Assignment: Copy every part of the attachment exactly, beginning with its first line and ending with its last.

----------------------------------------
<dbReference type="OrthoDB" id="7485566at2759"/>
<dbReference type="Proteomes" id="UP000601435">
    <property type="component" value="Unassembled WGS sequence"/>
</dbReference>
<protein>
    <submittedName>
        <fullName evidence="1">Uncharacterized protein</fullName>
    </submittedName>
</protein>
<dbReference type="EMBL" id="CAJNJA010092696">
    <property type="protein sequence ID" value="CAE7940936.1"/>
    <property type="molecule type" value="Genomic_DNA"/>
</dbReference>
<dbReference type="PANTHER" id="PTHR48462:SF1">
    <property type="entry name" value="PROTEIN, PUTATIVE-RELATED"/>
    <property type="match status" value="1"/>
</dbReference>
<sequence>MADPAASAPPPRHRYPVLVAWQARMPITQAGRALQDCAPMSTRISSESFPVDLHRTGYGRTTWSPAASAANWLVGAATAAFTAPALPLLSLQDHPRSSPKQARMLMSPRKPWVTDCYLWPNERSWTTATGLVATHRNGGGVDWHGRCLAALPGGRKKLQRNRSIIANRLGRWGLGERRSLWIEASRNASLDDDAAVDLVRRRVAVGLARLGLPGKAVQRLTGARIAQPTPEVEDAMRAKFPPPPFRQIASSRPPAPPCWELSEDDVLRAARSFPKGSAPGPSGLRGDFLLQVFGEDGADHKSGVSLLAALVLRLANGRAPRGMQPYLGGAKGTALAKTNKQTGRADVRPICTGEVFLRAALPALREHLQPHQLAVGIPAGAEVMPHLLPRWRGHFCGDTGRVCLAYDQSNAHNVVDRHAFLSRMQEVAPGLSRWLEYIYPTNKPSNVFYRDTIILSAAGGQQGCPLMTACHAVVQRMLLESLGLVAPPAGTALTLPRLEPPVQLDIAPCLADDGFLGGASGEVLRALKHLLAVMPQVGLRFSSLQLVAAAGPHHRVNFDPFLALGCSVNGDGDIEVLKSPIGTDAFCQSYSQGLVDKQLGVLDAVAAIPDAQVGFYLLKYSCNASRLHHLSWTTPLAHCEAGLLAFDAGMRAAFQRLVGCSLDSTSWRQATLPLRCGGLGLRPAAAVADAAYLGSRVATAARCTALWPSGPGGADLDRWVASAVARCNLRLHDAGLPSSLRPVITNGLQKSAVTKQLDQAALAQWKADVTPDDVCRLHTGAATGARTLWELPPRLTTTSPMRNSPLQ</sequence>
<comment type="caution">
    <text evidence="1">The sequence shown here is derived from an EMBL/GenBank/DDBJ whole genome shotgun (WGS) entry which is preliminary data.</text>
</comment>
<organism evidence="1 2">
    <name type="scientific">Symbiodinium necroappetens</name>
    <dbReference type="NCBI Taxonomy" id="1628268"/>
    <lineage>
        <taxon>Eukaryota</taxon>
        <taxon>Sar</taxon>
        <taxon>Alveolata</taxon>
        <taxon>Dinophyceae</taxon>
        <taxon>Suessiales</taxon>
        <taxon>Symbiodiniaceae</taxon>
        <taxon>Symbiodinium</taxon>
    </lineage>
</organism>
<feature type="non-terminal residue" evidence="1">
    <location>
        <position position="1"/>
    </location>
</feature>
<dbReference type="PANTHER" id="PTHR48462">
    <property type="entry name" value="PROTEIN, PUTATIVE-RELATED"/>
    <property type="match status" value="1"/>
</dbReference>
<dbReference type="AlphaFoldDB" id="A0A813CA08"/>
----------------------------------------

<dbReference type="OrthoDB" id="7485566at2759"/>
<dbReference type="Proteomes" id="UP000601435">
    <property type="component" value="Unassembled WGS sequence"/>
</dbReference>
<protein>
    <submittedName>
        <fullName evidence="1">Uncharacterized protein</fullName>
    </submittedName>
</protein>
<dbReference type="EMBL" id="CAJNJA010092696">
    <property type="protein sequence ID" value="CAE7940936.1"/>
    <property type="molecule type" value="Genomic_DNA"/>
</dbReference>
<dbReference type="PANTHER" id="PTHR48462:SF1">
    <property type="entry name" value="PROTEIN, PUTATIVE-RELATED"/>
    <property type="match status" value="1"/>
</dbReference>
<sequence>MADPAASAPPPRHRYPVLVAWQARMPITQAGRALQDCAPMSTRISSESFPVDLHRTGYGRTTWSPAASAANWLVGAATAAFTAPALPLLSLQDHPRSSPKQARMLMSPRKPWVTDCYLWPNERSWTTATGLVATHRNGGGVDWHGRCLAALPGGRKKLQRNRSIIANRLGRWGLGERRSLWIEASRNASLDDDAAVDLVRRRVAVGLARLGLPGKAVQRLTGARIAQPTPEVEDAMRAKFPPPPFRQIASSRPPAPPCWELSEDDVLRAARSFPKGSAPGPSGLRGDFLLQVFGEDGADHKSGVSLLAALVLRLANGRAPRGMQPYLGGAKGTALAKTNKQTGRADVRPICTGEVFLRAALPALREHLQPHQLAVGIPAGAEVMPHLLPRWRGHFCGDTGRVCLAYDQSNAHNVVDRHAFLSRMQEVAPGLSRWLEYIYPTNKPSNVFYRDTIILSAAGGQQGCPLMTACHAVVQRMLLESLGLVAPPAGTALTLPRLEPPVQLDIAPCLADDGFLGGASGEVLRALKHLLAVMPQVGLRFSSLQLVAAAGPHHRVNFDPFLALGCSVNGDGDIEVLKSPIGTDAFCQSYSQGLVDKQLGVLDAVAAIPDAQVGFYLLKYSCNASRLHHLSWTTPLAHCEAGLLAFDAGMRAAFQRLVGCSLDSTSWRQATLPLRCGGLGLRPAAAVADAAYLGSRVATAARCTALWPSGPGGADLDRWVASAVARCNLRLHDAGLPSSLRPVITNGLQKSAVTKQLDQAALAQWKADVTPDDVCRLHTGAATGARTLWELPPRLTTTSPMRNSPLQ</sequence>
<comment type="caution">
    <text evidence="1">The sequence shown here is derived from an EMBL/GenBank/DDBJ whole genome shotgun (WGS) entry which is preliminary data.</text>
</comment>
<organism evidence="1 2">
    <name type="scientific">Symbiodinium necroappetens</name>
    <dbReference type="NCBI Taxonomy" id="1628268"/>
    <lineage>
        <taxon>Eukaryota</taxon>
        <taxon>Sar</taxon>
        <taxon>Alveolata</taxon>
        <taxon>Dinophyceae</taxon>
        <taxon>Suessiales</taxon>
        <taxon>Symbiodiniaceae</taxon>
        <taxon>Symbiodinium</taxon>
    </lineage>
</organism>
<feature type="non-terminal residue" evidence="1">
    <location>
        <position position="1"/>
    </location>
</feature>
<dbReference type="PANTHER" id="PTHR48462">
    <property type="entry name" value="PROTEIN, PUTATIVE-RELATED"/>
    <property type="match status" value="1"/>
</dbReference>
<dbReference type="AlphaFoldDB" id="A0A813CA08"/>